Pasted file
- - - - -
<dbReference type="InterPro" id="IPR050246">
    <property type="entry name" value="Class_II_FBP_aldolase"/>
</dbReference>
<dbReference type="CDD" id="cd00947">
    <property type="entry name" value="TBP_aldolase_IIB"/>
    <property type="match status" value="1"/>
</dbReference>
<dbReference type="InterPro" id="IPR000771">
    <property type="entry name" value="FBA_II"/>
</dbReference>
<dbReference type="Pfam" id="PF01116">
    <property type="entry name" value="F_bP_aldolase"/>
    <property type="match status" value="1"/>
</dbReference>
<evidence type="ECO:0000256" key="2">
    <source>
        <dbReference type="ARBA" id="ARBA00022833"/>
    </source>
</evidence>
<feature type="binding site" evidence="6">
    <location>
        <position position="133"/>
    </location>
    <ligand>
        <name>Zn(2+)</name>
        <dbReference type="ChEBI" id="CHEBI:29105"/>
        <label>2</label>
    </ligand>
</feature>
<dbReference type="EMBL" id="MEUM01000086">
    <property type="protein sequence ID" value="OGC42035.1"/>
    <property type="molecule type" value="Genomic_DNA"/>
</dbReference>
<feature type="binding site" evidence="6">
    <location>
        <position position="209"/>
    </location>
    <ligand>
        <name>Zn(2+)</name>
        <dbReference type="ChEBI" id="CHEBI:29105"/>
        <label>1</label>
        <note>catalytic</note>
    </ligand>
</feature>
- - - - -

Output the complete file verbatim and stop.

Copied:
<dbReference type="InterPro" id="IPR050246">
    <property type="entry name" value="Class_II_FBP_aldolase"/>
</dbReference>
<dbReference type="CDD" id="cd00947">
    <property type="entry name" value="TBP_aldolase_IIB"/>
    <property type="match status" value="1"/>
</dbReference>
<dbReference type="InterPro" id="IPR000771">
    <property type="entry name" value="FBA_II"/>
</dbReference>
<dbReference type="Pfam" id="PF01116">
    <property type="entry name" value="F_bP_aldolase"/>
    <property type="match status" value="1"/>
</dbReference>
<evidence type="ECO:0000256" key="2">
    <source>
        <dbReference type="ARBA" id="ARBA00022833"/>
    </source>
</evidence>
<feature type="binding site" evidence="6">
    <location>
        <position position="133"/>
    </location>
    <ligand>
        <name>Zn(2+)</name>
        <dbReference type="ChEBI" id="CHEBI:29105"/>
        <label>2</label>
    </ligand>
</feature>
<dbReference type="EMBL" id="MEUM01000086">
    <property type="protein sequence ID" value="OGC42035.1"/>
    <property type="molecule type" value="Genomic_DNA"/>
</dbReference>
<feature type="binding site" evidence="6">
    <location>
        <position position="209"/>
    </location>
    <ligand>
        <name>Zn(2+)</name>
        <dbReference type="ChEBI" id="CHEBI:29105"/>
        <label>1</label>
        <note>catalytic</note>
    </ligand>
</feature>